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Posted by portugalpress on February 10, 2018

The European Parliament has taken the first steps towards banning ‘summertime’ - the ‘hour change’ (also known as DST, daylight saving time).

The reason stems from a petition by exhausted Finns (they go from seven hours of daylight in winter, to 18 at the height of summer), and “associated health concerns”.

Explain reports, the hour-change plays havoc with citizens’ biorhythms, even though it may benefit “the transport industry, promote leisure activities and reduce the consumption of energy”.

Whatever happens, this process is unlikely to be rapid.

The twice-yearly ritual of ‘clock changing’ has been in force since World War One, and there appear to be vociferous lobbies either way.

The Irish (and Finns, of course) can’t see any sense in it.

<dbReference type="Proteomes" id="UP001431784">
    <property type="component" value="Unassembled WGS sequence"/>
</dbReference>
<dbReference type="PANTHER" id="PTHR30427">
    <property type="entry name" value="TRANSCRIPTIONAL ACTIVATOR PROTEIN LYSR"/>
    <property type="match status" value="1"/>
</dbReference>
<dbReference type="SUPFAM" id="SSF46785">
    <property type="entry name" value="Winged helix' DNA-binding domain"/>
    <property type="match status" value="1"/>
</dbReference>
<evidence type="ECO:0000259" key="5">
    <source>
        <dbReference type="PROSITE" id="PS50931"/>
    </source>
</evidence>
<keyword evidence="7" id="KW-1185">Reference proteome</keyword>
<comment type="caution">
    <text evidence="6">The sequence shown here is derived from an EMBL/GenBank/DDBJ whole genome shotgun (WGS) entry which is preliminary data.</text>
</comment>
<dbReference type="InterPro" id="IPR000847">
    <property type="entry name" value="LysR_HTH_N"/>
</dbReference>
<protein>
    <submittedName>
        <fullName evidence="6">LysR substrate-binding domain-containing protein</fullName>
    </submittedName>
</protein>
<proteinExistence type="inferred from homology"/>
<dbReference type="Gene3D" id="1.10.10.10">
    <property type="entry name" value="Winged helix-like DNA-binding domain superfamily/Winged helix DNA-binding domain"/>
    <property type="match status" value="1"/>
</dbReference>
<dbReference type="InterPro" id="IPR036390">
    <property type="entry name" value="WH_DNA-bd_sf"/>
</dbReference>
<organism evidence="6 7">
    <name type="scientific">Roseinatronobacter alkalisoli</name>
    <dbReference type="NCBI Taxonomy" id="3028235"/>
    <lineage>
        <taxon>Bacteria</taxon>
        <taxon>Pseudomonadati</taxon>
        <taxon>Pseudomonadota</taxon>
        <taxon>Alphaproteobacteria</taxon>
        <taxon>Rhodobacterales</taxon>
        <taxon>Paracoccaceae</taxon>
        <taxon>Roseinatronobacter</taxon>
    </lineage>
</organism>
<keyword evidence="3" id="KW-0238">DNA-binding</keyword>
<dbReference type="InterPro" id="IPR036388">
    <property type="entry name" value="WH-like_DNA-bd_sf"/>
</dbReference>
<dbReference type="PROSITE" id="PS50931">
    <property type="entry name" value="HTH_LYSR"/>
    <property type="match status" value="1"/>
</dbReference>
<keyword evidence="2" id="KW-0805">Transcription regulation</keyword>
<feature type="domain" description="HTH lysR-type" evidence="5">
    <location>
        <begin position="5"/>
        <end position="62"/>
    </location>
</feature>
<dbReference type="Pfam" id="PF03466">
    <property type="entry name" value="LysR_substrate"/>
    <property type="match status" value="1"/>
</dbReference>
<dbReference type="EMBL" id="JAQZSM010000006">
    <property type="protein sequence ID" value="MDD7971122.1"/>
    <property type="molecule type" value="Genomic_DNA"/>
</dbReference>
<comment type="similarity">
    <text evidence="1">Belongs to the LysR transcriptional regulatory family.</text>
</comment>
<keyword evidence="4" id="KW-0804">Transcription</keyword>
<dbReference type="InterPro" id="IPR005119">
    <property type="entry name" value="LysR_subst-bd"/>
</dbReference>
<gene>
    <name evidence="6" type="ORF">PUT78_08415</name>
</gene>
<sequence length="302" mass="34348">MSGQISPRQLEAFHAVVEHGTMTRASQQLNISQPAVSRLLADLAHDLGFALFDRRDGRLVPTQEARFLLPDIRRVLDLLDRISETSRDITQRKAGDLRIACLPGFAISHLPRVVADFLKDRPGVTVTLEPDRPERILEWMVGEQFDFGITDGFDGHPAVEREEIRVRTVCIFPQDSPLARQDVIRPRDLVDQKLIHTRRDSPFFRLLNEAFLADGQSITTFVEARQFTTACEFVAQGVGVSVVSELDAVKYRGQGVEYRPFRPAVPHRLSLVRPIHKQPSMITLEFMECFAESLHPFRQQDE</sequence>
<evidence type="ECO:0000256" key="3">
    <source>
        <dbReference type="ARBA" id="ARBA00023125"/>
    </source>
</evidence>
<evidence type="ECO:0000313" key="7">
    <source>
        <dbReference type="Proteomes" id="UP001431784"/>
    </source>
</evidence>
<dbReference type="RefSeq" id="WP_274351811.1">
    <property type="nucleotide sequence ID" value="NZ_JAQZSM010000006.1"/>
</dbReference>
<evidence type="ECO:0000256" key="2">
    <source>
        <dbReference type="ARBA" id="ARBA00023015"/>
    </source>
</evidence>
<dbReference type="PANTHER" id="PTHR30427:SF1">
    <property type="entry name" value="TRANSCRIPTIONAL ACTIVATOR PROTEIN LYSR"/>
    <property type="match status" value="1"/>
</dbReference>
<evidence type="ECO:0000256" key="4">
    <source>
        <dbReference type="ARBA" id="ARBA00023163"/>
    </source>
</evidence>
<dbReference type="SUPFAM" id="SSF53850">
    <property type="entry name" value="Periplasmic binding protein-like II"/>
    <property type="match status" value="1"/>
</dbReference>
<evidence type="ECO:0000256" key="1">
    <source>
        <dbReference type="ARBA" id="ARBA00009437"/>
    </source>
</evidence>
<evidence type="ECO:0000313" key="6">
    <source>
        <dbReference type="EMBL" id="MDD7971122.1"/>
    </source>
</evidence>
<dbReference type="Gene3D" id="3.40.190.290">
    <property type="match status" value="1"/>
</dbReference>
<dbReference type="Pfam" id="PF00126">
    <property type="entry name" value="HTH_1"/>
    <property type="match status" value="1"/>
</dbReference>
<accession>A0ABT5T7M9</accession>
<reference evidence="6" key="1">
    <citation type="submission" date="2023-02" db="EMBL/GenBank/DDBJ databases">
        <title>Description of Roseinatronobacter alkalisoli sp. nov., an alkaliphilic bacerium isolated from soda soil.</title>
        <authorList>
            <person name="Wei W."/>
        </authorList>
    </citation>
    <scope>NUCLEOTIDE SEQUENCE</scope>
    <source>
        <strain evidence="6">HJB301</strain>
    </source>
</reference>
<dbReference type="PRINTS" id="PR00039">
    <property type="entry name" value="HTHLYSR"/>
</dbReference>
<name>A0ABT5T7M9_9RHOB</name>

Says Irish MEP Sean Kelly: “There are an awful lot of disadvantages to humans and animals… We are working to try and end it”.

But a study taken in 2014 showed that the majority of EU member states “were happy with the existing time arrangements”.

EU transport commissioner Violeta Bulc is also very resistant to change, warning that if countries were free to make up their own minds, the results “would be detrimental for the internal market”.

For now, the idea is for the European Commission to go through its ‘thorough assessment’ and if necessary "come up with a proposal for a revision”.

Reports Deutsche Welle: “Any proposal to amend the law would need the approval of a majority of EU member states’ governments and the (European) parliament.

“The whole process could take more than a year”.

The paper also reveals that Finland’s neighbours Russia, Belarus and Ukraine “all gave up daylight saving after a decision taken by Moscow in 2014 switched Russia to permanent winter time”.

natasha.donn@algarveresident.com

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